Drawing from sources ranging from Cornell’s founders to Voyager space missions, Interim President Hunter R. Rawlings III condemned the push to teach intelligent design in public schools Friday. The attack came during the president’s State of the University Address before a joint session of the Board of Trustees and University Council.
Calling intelligent design “a religious belief masquerading as a secular idea,” Rawlings made the unusual move of addressing a larger public policy issue rather than giving an assessment of the University’s recent performance and upcoming initiatives.
This contrasts sharply with last year’s address, in which then-President Jeffrey S. Lehman ’77 unveiled a vision for expanding Cornell’s international and scientific breadth, proposing a new computing and information science facility and recapping a year of building relationships with foreign universities.
Absent new major University initiatives, Rawlings instead used the opportunity to join a national debate on the topic which he said held “fundamental educational, intellectual and political implications.”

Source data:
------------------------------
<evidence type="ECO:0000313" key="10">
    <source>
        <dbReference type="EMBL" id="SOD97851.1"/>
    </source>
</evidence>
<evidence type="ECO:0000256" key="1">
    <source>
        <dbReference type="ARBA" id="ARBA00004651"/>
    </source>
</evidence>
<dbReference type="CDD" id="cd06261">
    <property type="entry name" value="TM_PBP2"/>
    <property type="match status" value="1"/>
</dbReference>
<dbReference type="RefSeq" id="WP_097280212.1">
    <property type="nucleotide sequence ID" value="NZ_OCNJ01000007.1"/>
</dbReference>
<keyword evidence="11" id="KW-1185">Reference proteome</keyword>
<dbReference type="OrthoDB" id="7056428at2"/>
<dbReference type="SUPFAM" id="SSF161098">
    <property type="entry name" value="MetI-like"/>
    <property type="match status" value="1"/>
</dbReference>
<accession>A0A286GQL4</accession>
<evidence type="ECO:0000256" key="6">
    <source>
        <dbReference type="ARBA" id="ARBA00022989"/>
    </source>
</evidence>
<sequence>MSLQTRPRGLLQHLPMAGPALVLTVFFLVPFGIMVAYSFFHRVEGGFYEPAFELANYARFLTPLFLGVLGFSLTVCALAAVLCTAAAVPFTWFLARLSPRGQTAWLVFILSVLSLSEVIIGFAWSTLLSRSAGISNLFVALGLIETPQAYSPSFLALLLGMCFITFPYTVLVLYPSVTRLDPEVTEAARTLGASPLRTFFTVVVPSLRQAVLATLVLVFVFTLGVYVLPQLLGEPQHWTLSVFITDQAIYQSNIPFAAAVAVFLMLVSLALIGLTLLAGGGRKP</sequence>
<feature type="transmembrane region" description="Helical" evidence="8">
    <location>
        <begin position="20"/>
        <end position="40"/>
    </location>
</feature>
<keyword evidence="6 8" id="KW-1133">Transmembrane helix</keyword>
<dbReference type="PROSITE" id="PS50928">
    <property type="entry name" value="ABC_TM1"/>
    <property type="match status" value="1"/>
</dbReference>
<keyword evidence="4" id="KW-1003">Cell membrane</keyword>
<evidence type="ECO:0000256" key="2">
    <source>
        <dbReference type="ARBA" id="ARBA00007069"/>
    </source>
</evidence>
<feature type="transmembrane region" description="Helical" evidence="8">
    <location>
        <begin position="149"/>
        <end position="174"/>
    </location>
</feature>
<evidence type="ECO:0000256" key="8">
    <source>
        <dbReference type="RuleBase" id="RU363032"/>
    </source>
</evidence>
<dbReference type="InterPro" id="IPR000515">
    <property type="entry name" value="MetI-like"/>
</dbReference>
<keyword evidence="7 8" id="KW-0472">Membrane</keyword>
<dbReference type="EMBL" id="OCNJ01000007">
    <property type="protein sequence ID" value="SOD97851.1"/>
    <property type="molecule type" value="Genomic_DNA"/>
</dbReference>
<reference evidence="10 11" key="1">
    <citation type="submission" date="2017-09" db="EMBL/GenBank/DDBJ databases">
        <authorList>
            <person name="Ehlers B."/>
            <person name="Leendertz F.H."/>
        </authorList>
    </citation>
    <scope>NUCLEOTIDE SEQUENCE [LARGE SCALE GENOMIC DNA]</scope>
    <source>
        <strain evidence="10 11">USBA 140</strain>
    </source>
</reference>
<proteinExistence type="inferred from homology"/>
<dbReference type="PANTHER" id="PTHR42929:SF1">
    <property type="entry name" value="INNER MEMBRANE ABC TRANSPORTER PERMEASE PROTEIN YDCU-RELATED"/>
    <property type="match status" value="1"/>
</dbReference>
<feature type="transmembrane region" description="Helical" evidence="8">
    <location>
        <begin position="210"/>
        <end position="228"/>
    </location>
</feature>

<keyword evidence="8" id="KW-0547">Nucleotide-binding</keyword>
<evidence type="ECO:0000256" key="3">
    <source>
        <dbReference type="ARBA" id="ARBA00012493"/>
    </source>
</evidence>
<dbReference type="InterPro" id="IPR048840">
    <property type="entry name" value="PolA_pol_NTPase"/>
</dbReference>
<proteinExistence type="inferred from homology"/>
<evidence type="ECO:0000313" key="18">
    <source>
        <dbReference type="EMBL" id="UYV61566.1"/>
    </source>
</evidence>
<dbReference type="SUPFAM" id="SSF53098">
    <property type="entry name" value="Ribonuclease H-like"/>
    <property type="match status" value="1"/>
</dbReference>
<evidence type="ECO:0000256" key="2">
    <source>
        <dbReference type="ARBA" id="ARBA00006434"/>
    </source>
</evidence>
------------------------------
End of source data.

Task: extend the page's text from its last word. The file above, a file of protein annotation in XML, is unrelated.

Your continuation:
“I am convinced that the political movement seeking to inject religion into state policy and our schools is serious enough to require our collective time and attention,” he said.
Intelligent design is the belief that nature and complex structures were ultimately designed, directly or indirectly, by a higher intelligence, rather than mechanistic chance.
Rawlings said that the belief, lacking the ability to be tested and modified based on experimental results, was not valid science.
“We should not suspend, or rather annul, the rules of science in order to allow any idea into American education. Intelligent design is a subjective concept. It is, at its core, a religious belief,” he said.
Citing a Pew Research Center poll stating that 38 percent of Americans favor teaching creationism instead of evolution in schools, Rawlings acknowledged that the topic was a highly contested one. “Even here at Cornell, there are sharp divisions on the issue,” he said. “Each year in his large course on evolution for non-majors, Will Provine, the C.A. Alexander Professor in Ecology and Evolutionary Biology, asks his students a set of questions about evolution.”